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Home > Release Notes > RightScale Cloud Management Platform > 2010-11-01


The initial alpha release of stacked graphs and heat maps is best described on the RightScale Blog. This initial release has a number of limitations described here.

Table of Contents

Accessing the feature

All paid accounts have access to the cluster monitoring that displays one graph per server. This is accessed by choosing the "add cluster monitor" link on a deployment monitoring tab. The stacked graphs and heat maps are enabled upon request. When enabled, a color icon is displayed in the top-right of each cluster monitor to switch between the default individual graphs, a stacked graph, and a heat map.

Server selection

The server selection is identical to the prior existing cluster monitoring functionality using individual per-server graphs. When switching between graph types the set of servers remains unchanged. One side-effect is that if the set of servers includes servers in non-supported clouds/regions the data for these will not be displayed (see below).

Supported graphs

Generally all graph types that display one or two variables can be displayed in the form of stacked graphs or heat maps. Examples are cpu_idle, bytes_in & bytes_out, requests/sec. A small number of such graphs use special case calculations internally and cannot be shown as stacked graphs or heat maps. Examples are the df (disk usage) graphs. Also, overview graphs that show a number of variables on one graph cannot be shown as stacked graphs or heat maps. Examples are apache scoreboard, mysql reads. The cpu_overview graph is the one exception: the stacked graph and heat maps show "cpu busy" calculated as "100% - cpu_idle - cpu_steal". In all cases where a stacked graph or heat map cannot be displayed an error message will appear.

Supported clouds / regions

This release only supports servers running in EC2 US-EAST-1, RackSpace, and private clouds ( / Eucalyptus). Servers running in other clouds / regions will appear in the legend but show no data.


The fetching of the data is currently serial, it thus takes a few seconds to produce a graph, specially if many servers are shown. This is generally not a problem but can become an issue if one of the data storage servers is down, in which case delays of tens of seconds are possible.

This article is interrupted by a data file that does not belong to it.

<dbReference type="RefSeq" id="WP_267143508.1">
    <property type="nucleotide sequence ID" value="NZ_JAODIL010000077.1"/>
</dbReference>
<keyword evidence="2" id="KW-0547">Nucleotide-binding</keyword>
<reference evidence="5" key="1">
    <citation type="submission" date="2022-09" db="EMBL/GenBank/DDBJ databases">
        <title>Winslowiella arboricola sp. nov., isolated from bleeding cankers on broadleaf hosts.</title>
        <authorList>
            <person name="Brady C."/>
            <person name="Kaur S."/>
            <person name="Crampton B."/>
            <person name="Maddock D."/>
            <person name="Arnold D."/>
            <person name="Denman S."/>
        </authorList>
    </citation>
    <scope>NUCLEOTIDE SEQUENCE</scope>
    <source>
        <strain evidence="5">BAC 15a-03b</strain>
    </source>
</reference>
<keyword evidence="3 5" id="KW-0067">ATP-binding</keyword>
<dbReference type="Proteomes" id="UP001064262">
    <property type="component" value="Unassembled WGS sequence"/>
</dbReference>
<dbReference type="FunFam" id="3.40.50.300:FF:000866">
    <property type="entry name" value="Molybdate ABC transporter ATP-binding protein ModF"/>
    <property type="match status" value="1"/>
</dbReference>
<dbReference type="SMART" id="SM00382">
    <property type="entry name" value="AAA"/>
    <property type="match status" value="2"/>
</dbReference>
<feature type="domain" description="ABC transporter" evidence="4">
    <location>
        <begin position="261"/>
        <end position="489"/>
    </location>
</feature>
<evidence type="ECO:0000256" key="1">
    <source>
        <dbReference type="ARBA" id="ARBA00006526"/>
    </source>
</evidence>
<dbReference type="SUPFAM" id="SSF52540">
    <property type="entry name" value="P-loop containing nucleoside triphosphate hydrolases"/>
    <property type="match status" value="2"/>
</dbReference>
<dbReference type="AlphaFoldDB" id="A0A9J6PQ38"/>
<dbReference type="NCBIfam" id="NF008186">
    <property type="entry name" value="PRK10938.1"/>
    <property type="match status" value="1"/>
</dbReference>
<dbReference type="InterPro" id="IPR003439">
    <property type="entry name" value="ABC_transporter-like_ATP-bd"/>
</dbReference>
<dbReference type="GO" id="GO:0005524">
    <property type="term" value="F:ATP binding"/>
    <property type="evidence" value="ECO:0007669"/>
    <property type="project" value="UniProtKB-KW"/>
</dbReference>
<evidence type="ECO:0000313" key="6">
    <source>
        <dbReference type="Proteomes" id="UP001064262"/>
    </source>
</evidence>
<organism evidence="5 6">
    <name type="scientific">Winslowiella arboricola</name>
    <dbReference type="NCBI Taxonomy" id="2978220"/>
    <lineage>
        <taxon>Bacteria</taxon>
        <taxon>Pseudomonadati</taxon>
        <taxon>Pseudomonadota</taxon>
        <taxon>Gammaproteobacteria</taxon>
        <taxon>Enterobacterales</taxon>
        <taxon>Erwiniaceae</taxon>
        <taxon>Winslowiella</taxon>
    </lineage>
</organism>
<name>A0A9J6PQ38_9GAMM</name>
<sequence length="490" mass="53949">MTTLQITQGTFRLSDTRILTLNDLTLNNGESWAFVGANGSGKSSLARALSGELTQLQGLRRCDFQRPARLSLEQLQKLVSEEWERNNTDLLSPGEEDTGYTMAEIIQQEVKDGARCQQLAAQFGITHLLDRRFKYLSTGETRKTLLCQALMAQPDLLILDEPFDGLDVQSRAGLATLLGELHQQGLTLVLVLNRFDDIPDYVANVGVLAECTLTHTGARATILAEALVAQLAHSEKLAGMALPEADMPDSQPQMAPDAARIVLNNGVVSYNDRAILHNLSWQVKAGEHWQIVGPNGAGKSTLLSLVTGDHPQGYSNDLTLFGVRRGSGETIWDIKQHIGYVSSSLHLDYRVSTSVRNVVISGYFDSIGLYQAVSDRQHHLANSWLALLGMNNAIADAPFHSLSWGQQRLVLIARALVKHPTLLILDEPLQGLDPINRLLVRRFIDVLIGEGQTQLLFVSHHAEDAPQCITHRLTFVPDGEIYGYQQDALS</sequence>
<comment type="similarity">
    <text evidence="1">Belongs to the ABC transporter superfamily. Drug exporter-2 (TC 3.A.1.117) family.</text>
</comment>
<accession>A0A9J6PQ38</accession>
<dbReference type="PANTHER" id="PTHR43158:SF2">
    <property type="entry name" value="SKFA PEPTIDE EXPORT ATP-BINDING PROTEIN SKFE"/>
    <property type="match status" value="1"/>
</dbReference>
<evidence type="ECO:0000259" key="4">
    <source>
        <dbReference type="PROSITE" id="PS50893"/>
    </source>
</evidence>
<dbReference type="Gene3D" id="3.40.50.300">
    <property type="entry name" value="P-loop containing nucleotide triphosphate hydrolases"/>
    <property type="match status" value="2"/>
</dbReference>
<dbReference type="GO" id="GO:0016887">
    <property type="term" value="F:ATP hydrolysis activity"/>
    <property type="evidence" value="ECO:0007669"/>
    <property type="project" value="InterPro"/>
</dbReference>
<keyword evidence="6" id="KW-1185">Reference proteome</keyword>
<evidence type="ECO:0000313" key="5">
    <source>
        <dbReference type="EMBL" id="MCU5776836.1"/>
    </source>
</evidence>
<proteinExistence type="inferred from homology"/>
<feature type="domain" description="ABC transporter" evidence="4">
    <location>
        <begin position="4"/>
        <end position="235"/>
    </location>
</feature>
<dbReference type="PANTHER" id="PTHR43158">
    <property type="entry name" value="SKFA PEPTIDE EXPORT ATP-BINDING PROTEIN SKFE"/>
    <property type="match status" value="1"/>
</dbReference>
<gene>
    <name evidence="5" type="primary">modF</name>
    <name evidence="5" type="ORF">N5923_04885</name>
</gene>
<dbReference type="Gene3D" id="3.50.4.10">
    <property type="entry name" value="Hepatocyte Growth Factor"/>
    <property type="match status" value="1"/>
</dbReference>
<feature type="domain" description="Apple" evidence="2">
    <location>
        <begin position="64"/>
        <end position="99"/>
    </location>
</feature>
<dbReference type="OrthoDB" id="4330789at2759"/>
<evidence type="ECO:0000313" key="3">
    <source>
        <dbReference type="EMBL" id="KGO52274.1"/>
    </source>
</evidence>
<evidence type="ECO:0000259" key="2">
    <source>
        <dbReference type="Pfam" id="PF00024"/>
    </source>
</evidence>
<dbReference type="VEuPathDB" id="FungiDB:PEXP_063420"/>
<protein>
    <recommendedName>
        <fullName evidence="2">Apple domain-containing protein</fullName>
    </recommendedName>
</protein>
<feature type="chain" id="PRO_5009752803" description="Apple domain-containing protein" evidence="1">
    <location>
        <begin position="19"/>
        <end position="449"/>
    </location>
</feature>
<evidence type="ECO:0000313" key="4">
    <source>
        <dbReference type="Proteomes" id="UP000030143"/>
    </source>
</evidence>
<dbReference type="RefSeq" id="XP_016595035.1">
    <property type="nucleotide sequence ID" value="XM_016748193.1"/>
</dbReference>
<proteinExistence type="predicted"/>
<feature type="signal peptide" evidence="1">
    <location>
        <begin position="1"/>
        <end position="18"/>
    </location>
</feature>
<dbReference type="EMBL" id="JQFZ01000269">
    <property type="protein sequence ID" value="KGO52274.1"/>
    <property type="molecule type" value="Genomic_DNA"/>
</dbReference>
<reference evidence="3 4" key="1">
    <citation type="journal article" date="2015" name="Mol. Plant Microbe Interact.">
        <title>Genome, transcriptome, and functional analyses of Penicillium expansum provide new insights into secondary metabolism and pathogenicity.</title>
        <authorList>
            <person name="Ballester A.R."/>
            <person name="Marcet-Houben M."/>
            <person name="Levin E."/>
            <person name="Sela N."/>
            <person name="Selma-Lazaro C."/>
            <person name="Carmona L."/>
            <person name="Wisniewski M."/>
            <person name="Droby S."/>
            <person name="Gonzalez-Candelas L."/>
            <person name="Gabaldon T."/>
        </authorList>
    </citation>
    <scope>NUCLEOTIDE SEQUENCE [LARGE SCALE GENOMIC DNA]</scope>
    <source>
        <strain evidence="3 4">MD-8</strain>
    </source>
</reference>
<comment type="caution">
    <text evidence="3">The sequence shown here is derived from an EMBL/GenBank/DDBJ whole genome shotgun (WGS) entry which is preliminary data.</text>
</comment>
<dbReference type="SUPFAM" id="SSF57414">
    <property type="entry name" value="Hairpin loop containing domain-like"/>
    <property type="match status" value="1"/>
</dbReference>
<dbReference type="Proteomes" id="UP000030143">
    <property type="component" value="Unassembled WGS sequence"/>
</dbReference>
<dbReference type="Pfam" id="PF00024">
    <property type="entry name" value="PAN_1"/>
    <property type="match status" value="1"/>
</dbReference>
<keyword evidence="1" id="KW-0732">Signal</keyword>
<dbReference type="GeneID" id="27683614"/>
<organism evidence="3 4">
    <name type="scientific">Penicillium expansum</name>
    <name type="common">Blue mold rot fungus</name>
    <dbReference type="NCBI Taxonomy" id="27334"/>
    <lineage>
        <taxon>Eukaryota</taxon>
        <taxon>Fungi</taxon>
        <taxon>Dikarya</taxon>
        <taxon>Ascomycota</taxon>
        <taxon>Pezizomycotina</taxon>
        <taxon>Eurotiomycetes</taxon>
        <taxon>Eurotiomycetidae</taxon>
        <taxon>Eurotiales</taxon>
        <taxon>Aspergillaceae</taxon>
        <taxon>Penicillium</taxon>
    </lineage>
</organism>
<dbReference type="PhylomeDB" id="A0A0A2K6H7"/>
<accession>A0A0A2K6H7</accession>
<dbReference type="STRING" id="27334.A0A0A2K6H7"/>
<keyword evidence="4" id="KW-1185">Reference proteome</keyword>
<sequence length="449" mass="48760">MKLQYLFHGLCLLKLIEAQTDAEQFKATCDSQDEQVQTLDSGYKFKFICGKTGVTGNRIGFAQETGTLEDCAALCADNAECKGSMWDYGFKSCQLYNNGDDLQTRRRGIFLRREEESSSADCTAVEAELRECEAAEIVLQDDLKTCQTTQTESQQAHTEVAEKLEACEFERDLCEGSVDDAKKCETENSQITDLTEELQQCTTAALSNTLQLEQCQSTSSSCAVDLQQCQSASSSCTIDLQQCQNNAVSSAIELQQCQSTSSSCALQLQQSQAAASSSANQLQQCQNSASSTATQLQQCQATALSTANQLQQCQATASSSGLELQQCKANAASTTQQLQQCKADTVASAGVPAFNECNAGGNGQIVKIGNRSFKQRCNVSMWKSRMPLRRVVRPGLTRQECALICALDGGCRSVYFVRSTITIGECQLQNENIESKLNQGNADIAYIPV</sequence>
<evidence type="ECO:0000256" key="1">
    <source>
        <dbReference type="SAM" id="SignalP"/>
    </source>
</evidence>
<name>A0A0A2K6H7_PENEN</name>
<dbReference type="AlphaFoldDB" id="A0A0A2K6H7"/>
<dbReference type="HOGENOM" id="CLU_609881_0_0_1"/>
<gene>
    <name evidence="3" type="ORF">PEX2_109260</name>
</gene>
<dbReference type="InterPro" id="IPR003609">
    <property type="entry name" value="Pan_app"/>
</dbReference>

Due to the serial fetching the cluster monitoring is limited to 100 servers (as it has always been). If the pattern matches more than 100 servers a sampling is shown, which includes the oldest running servers, the most recently launched servers, and randomly selected servers from each ServerTemplate.


The data series for each server is clipped at the 90th percentile to avoid having data spikes, which are often erroneous, push the scale out of a rasonable range. This can currently not be disabled. The exact calculation is that a max data series is calculated across al servers, the 90th percentile value of that is calculated, 10% is added, and then all data values are clipped at that value when they are displayed.


The biggest limitation of the current stacked graphs and heat maps is the legend. A legend is shown for the larger graph types. For stacked graphs, the servers are listed from the bottom of the stack to the top. The color swatch can help identify the server in the graph, but this is often very difficult. We are planning on changing the legend to allow a server to be clicked to highlight its portion in the graph. For heat maps the servers are listed in the legend top to bottom. The numbers correspond to the Y axis and the color spectrum changes every 10 servers to help counting. Identifying servers is possible if not very pleasant. We are planning on switching to a roll-over legend.


Feedback on these graphs is appreciated. Please email tve at rightscale directly. Thanks!

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Last modified
23:35, 16 May 2013




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